While technology issues were the greatest concern in the research overall, broken down, only integration problems were more cited than staff turnover and maintaining knowledgeable staff.

Of those with integration problems, 28 per cent said they were causing data errors to spread, 17 per cent said they were affecting the compatibility between SAP and other applications, and 17 per cent said it meant they were unable to keep up with new technologies.

One respondent said: “Changes made in SAP and Salesforce that do not get reflected in the other system are causing data inconsistencies.”

Overall, the majority of SAP users were increasing their spending on the technology. Fifty-two per cent said they were increasing spending, up from 46 per cent last year.

However, the proportion of users saying they were cutting spending on SAP also rose from 5 per cent last year to 8 per cent in 2022. The number of organisations making the same level of investment fell, according to the ASUG research.

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Business Continuity

Commvault’s Martha Delehanty Discusses joining the company

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Martha Delehanty joining Commvault

Imagine stepping into a new video game where you know nothing of the rules or the genre, much less have a strategy. You are paired with a random team of assorted players and you are responsible for their survival. As you press start, you feel tremors beneath your feet in the real world.

 It’s an earthquake!

 And your survival in the real world is dependent on you somehow learning the game well enough to survive in it within the next thirty minutes.

The story of Martha Delehanty joining Commvault

Martha Delehanty’s story of joining Commvault in the week just before the company went into global remote is much more dramatic. This is a story of grit, perseverance, and keeping not just your wits, but also your empathy around because the numerous people depending on you at work and at home really need it. This is the story of Martha’s amazing start with Commvault as Chief People Officer, and the journey the twain have been on throughout the rocky ride that’s been the year 2020.

Why people?

This is one of the first questions I posed to Martha and her answer was atypical. She found her passion in working with people and large organisations through her experience of restructuring at a psychiatric institute where she was interning as an art therapist. She never got to like art therapy but found her calling in the disruption and sweeping organisational changes going on around her as the institute shifted from being federal to state-run. That experience provoked her interest in harnessing the capacity of people into making money and she went on to pursue an MBA to learn P&L for business transactions.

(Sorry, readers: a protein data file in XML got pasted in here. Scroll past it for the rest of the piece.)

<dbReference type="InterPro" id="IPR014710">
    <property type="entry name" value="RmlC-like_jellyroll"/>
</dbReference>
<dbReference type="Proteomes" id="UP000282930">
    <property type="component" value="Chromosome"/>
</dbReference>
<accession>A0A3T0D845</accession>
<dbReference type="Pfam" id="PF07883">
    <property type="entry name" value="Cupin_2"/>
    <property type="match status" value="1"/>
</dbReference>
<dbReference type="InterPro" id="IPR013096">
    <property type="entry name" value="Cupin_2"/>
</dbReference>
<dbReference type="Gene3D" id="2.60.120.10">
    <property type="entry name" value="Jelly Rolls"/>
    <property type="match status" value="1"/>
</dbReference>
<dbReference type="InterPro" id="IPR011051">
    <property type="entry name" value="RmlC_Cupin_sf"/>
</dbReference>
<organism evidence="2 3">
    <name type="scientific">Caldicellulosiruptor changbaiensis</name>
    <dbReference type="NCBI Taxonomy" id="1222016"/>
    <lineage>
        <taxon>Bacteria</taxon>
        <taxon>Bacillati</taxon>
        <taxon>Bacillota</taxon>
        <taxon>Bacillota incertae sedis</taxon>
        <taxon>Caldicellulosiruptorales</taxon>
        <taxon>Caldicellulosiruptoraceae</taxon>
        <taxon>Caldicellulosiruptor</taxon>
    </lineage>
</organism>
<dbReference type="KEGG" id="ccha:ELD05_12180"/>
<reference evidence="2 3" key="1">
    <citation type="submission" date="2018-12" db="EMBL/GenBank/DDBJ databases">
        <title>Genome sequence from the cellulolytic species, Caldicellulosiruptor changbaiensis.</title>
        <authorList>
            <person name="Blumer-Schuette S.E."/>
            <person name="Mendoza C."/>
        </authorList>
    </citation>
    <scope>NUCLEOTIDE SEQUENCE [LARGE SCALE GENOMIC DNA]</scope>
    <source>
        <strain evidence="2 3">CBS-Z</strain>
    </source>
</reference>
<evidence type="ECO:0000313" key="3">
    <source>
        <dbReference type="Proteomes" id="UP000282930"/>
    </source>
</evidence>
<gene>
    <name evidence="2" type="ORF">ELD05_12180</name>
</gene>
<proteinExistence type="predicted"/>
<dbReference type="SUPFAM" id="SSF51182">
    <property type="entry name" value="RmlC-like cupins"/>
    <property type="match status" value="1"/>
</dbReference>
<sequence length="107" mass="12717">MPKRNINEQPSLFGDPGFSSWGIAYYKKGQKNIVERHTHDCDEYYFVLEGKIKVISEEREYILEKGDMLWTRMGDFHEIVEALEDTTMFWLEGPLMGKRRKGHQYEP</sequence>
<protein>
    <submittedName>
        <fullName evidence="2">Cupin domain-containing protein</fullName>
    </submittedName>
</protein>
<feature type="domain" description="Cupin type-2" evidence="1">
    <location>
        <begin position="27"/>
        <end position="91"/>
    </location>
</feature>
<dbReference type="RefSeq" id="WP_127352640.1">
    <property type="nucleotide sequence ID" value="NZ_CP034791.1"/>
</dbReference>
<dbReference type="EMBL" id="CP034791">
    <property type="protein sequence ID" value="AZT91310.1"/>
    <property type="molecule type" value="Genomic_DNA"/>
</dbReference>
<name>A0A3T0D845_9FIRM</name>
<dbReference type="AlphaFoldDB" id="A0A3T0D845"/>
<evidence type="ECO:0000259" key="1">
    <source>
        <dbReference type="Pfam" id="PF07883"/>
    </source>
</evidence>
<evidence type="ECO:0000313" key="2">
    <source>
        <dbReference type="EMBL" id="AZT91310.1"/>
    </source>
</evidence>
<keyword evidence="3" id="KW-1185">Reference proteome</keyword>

Martha spent nearly three decades working at Verizon and joined Commvault at what should have been an auspicious moment – the company had just successfully acquired Hedvig, had a very successful launch of SaaS-based data protection and data backup product called Metallic and were set to go full-swing into 2020. And then came the pandemic.

Perfect organisation, perfect role, great acquisition, fantastic launch of a startup into a legacy company – and the pandemic 

What should have been a dream start to a new inning in her career turned into a quagmire of uncertainty as Commvault went into global remote within a few days of Martha coming on-board. Imagine being responsible for taking care of people and continuity of a business (that went remote overnight) in a global organisation without really having access to the ecosystem of people and relationships you would have available to you in any job. You probably don’t even know your executive team yet.